By Dan Nakaso
Advertiser Staff Writer
First, the Big Island teacher wrote a vague letter to her intermediate school students saying she was going away for a while. Then on Friday, she was arrested on suspicion that she had a sexual relationship with one of her male students going back four years when he was younger than 14.
The 35-year-old teacher was released after her arrest without being charged with a crime.
Now parents at three Big Island schools two schools at which she worked and the high school the boy attends are stepping forward with concern and asking for assurances that their children were never in jeopardy.
"It seems like they better address it right now," parent Todd Brown said. "Parents are not being notified."
Browns stepson was a sixth-grade student in the teachers home room at Honaunau School in Captain Cook three years ago. His fourth-grade daughter attends that school now.
Brown is also an assistant football coach for the varsity team at Konawaena High School in Kealakekua, where the boy who is allegedly involved is a senior.
The teacher, who taught language arts for sixth-, seventh- and eighth-grade students, was arrested on suspicion of first-degree sexual assault involving a male under the age of 14.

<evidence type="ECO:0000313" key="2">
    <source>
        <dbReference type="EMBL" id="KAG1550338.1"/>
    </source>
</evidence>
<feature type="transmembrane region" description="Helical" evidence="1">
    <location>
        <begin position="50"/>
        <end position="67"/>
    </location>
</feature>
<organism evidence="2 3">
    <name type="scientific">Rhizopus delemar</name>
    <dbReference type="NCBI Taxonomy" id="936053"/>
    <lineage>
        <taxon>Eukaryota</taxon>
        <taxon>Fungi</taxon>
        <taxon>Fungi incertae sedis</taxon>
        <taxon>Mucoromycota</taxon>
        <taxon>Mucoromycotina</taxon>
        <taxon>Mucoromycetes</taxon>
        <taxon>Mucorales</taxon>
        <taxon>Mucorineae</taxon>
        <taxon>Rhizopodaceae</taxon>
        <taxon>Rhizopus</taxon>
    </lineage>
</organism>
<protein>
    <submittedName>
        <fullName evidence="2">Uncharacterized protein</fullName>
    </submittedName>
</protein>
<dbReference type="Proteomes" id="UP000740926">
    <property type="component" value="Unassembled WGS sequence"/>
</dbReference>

Police are investigating allegations that she had a sexual relationship with the boy since 1996, when the boy attended Honaunau School.
She was released by police after her arrest and has been on unpaid leave since Monday.
In August, she was transferred to Prince Jonah Kuhio Kalanianaole Elementary and Intermediate in Papaikou, near Hilo.
The teacher did not return telephone calls left at the home of relatives.
On Jan. 23, she wrote a letter to her students at Kalanianaole saying there was an emergency situation that required her to leave, said principal Grant Yamamoto.
The teacher was gone that afternoon, replaced with a substitute.
Principals and district officials acknowledged that they have not discussed the issues with students or parents at the three schools.
They say theyre trying to balance parents need for information against the rights of someone who has not been charged with a crime.
Yet school district officials acknowledge the concern of parents and community members.
"This is a very delicate situation," Yamamoto said. "I need to address parents concerns, but I have to make sure I handle it the right way."
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